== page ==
The Internet Journal of Dermatology 2009 : Volume 7 Number 1

Cutaneous Mixed Tumor
Deba P. Sarma M.D. Department of Pathology Creighton University Medical Center Omaha Nebraska USA Susan Repertinger MD Department of Pathology Creighton University Medical Center Omaha Nebraska USA
Citation: D. P. Sarma & S. Repertinger : Cutaneous Mixed Tumor . The Internet Journal of Dermatology. 2009 Volume 7 Number 1

Keywords: Mixed tumor | benign adnexal tumor | chondroid syringoma

A case of cutaneous mixed tumor occurring in the cheek of a 45-year-old man is presented.

Case Report
An excisional biopsy of a skin papule was taken of the left cheek from a 45-year-old man. The asymptomatic lesion has been present for an unknown period of time.

Figure 1: Low power photomicrograph shows a well-circumscribed dermal nodule composed of epithelial components within a fibromyxoid stroma.

Figure 2: Higher power photomicrograph shows the epithelial component forming branching tubules, ducts and dilated cystic spaces containing eosinophilic acellular material. The stroma in between the epithelial elements is fibrotic, loose, and focally myxoid. Diagnosis: Cutaneous mixed tumor

Cutaneous mixed tumor is an uncommon, benign adnexal neoplasm arising from apocrine or eccrine glands of the dermis. The tumor predominantly affects middle-aged women and presents as a slowly growing, painless, firm papule or nodule, most often involving the head and neck1 . Histologically, the tumor is well-circumscribed and shows a biphasic growth pattern: an epithelial component and a stromal component having myxoid, fibrous, or chondroid differentiation. The epithelial component is composed of trabeculae, tubules, or ducts. Classification into eccrine or apocrine type is based on the epithelial lining cells of the sweat duct lumina. Immunohistochemical analysis of apocrine mixed tumors shows various staining patterns similar to the those of hair follicles, sebaceous glands, and all components of apocrine glands (folliculosebaceous-apocrine unit)2 . While mixed tumor of the skin is almost invariably benign, cases with cytologic atypia or malignancy are reported in the literature 3 , 4 . Kazakov et al. reported a series of 18 apocrine mixed tumors of the skin with architectural or cytologic atypia. The tumors ranged in size from 4 mm to 12 cm. The lesions showed good circumscription and lack of capsular breach or hypercellularity. However, some asymmetry and infiltrative and pushing borders were seen. The tumors were all excised. At a mean follow-up of 5 years, no recurrences or metastases were found. Complete excision is the treatment of choice. Tumors with infiltrative borders can recur following excision, however.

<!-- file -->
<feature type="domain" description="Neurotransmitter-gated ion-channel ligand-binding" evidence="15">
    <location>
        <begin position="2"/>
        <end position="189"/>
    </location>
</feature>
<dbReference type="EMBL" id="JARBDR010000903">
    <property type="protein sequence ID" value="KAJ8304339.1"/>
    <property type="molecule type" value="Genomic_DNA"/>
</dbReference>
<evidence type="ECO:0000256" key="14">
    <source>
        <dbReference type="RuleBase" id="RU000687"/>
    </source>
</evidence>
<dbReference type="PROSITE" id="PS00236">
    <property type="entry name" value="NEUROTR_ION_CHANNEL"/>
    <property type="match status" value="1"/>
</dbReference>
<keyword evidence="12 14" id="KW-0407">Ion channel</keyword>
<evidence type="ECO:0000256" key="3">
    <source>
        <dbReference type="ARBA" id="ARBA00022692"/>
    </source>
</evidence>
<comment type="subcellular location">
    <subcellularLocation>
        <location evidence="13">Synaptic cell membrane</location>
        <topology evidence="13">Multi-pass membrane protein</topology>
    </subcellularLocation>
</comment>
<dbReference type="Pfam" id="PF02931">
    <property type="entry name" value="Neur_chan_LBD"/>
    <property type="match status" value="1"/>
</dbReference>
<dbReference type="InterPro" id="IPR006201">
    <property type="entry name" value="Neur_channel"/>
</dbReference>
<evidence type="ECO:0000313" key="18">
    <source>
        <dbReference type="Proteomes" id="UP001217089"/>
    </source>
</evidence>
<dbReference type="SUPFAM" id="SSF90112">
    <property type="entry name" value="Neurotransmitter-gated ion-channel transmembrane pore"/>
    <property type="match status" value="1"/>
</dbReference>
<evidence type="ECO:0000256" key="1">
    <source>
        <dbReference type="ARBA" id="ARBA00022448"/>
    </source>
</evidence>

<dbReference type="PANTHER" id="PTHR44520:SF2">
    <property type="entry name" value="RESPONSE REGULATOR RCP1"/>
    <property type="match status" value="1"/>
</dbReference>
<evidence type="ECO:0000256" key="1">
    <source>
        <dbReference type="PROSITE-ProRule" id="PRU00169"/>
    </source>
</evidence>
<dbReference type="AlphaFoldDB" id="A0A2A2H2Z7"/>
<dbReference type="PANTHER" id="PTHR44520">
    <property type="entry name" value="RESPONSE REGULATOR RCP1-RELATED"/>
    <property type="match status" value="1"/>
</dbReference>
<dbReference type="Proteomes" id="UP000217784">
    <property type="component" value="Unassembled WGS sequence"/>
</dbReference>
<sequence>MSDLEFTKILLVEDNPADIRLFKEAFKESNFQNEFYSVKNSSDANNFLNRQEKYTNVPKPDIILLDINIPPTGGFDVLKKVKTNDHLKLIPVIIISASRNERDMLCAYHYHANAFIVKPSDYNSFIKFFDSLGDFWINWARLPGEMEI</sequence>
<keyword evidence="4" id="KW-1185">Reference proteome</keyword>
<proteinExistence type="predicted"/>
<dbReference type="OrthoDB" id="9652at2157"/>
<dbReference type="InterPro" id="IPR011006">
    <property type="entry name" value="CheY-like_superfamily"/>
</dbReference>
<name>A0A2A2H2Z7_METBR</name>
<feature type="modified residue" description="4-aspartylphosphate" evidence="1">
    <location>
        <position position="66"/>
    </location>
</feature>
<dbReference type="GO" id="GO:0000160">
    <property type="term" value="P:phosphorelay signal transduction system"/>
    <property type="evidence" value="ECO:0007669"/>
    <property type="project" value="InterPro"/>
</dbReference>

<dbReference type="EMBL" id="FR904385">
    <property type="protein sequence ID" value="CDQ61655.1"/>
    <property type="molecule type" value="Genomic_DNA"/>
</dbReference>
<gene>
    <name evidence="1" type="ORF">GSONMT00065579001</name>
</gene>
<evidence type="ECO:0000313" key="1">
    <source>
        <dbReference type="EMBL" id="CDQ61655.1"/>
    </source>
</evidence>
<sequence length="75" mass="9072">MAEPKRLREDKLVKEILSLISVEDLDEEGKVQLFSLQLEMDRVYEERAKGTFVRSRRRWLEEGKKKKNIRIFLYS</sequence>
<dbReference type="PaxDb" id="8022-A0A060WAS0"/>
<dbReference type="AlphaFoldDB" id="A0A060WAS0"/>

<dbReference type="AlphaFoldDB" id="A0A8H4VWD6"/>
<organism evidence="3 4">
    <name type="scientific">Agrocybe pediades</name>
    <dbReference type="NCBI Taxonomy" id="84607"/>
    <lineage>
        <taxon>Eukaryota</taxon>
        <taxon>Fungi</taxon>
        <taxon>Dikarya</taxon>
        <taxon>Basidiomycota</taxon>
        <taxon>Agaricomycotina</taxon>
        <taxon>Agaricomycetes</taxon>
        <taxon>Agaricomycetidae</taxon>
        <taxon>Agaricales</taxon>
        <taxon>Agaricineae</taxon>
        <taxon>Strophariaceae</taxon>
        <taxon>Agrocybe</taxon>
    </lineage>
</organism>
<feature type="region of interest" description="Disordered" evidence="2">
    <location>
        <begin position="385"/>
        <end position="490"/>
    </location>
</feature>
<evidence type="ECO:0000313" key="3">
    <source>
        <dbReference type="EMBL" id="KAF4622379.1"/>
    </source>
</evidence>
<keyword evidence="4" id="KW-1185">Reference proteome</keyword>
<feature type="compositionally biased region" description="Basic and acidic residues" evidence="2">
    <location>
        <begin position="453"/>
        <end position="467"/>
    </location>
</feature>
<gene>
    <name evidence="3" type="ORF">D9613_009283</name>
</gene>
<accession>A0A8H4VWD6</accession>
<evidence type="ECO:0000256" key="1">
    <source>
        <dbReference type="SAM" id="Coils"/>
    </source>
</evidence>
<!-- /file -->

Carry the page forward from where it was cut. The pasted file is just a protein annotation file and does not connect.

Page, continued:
Corresponding author
Susan Repertinger, M.D. Department of Pathology Creighton University Medical Center Omaha Nebraska USA


1. Obaidat, N.A., K.O. Alsaad, and D. Ghazarian, Skin adnexal neoplasms- -part 2: an approach to tumours of cutaneous sweat glands. J Clin Pathol, 2007. 60(2): p. 145-59. (s) 2. Yamamoto, O. and H. Yasuda, An immunohistochemical study of the apocrine type of cutaneous mixed tumors with special reference to their follicular and sebaceous differentiation. J Cutan Pathol, 1999. 26(5): p. 232-41. (s) 3. Kazakov, D.V., et al., Apocrine mixed tumors of the skin with architectural and/or cytologic atypia: a retrospective clinicopathologic study of 18 cases. Am J Surg Pathol, 2007. 31(7): p. 1094-102. (s) 4. Nather, A. and I.H. Sutherland, Malignant transformation of a benign cutaneous mixed tumour. J Hand Surg [Br], 1986. 11(1): p. 139-43. (s)

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